Moore Public Schools Superintendent Susan Pierce read the names in the soft, sweet voice of a teacher.
Sydney Angle, Antonia Candelaria, Emily Conatzer, Kyle Davis, Ja'Nae Hornsby, Christopher Legg and Nicolas McCabe.
About 2,000 Moore Public Schools employees packed the pews of Southern Hills Baptist Church on Wednesday. The staff meeting was the first time they had gathered since a tornado tore through their district and killed seven of their children.
They cried quietly.
“You protected your students on May 20 just like you would on any other day,” Pierce said.
They hugged with closed eyes. Many wore shirts from their schools — Southmoore, Oakridge, Wayland Bonds. A few wore bandages. It was a safe moment to cry or laugh or talk.
There was some school business to take care of, Pierce told them. Paychecks will probably come out on time. Grades for all students will be final as of Monday. Grief counseling is in the works.
But really, the meeting was a time to pause.
Staff members applauded their co-workers from Plaza Towers and Briarwood elementary schools and Highland East Junior High School, where the storm crumbled walls and stole roofs.
Teachers from those schools buried their faces in their hands and sobbed. They wrapped their arms around each other. They looked up.
“Don't let anybody allow you to second-guess your actions on that day,” Assistant Superintendent Robert Romines said.
Now is the time to lean on one another, Pierce said.
“We're Moore Public Schools,” she said. “We've been here before, and we'll move on from here.”
This is Pierce's last year with the school district. She's spent a lifetime in the district as a student, a teacher and an administrator.
Her last school day was Monday, but it was unlike any of her other days.
Pierce started her day with the regular Monday morning administrative staff meeting, which included talk of the impending bad weather. She emailed her principals and reminded them to be ready. They'd know what to do. They'd practiced so many times.
Calling off school wasn't appropriate. Oklahoma schools can't close for every bad weather day.
“We wouldn't go to school past mid-April,” she said. “We know enough about the weather in Oklahoma that we watch the forecast in Oklahoma and it's meaningful.”
Administrators met again at 1 p.m. to watch the weather and discuss the options. They turned on every live weather broadcast and waited.
“We were looking at the radar and we heard this ping,” Pierce said. “There's this little red dot down around Chickasha.”
Letting school out early is logistically impossible. Getting all 23,000 children in the district safely from school to home on a last-second timetable would be difficult, Pierce said. Some students don't have parents who can pick them up. Others go to after-school programs that aren't open. Letting walkers go in questionable weather can be unsafe.
“We decided to hold our dismissal,” Pierce said.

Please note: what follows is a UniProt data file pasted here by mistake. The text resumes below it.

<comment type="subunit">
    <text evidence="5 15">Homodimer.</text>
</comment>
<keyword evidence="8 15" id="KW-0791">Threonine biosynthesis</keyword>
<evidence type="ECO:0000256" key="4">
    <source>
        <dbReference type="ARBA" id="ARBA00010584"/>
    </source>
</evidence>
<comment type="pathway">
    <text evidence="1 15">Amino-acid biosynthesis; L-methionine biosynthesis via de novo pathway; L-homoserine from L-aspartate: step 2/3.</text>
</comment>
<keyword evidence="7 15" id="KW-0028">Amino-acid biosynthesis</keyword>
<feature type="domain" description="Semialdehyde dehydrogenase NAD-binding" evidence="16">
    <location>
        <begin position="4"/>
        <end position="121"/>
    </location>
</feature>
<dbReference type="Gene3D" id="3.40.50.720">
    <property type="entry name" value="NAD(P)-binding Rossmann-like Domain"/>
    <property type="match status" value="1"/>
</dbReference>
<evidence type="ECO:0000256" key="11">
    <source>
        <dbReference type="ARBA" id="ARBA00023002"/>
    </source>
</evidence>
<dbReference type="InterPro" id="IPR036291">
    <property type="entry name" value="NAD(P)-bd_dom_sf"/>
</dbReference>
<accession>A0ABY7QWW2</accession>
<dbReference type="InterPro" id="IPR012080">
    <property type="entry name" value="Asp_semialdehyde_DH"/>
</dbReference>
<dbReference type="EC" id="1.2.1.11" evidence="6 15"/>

She sent another email to principals — if the sirens sound, students stay at school until the storms pass. They can leave with their parents, but everybody stays put. The same decision was made in Oklahoma City and Norman.
Then the tornado came down from the sky. The sirens sounded.
School workers throughout the district did what they'd been trained to do, and children got into their “tornado positions.” They crouched down in classrooms and hallways and covered their heads.
An elementary school teacher lined up the desks in her classroom like a train, and the students played music until it was time to hunker down. Teachers held hands. One principal stayed on the intercom through it all.
At the administration building, everyone split up into four rooms lined with lead — a holdover from when the place was a hospital.
The storm rumbled. The building shook. Everyone prayed. Boom. Silence.
They opened the doors and the building was destroyed. When they emerged from the wreckage, they saw the neighborhood behind was gone.
With no cellphone use, a few administrators walked down the road until they could hitch a ride. A Bureau of Alcohol, Tobacco and Firearms field agent named Pablo picked them up.
“You're going to have to direct me,” he told them. “We don't come to Moore very often.”
They arrived at the command center and that's when they heard the news from a city worker. Two schools had been destroyed and children may have died.
It was two hours after the storm hit.
Pierce went to Plaza Towers and was asked to help officials communicate with parents and identify bodies.
What did children wear to school that day? What color was his hair? Were her ears pierced?
“We thought that night we had lost seven of our babies and seven families had lost their children,” Pierce said.
After children were pulled from the rubble, teachers sat with them, singing songs and holding their hands. They wrapped little ones in rugs or whatever they could find.
Across the district, employees were still reuniting students with their families. Streets were covered with debris, and windows of all the buses were blown out. Children were stranded. No homes to go to. Trapped parents. Destroyed cars.
Teachers and administrators stayed with them the whole time.
“People who say that there's no prayer in public schools,” Pierce said, “weren't around Monday afternoon.”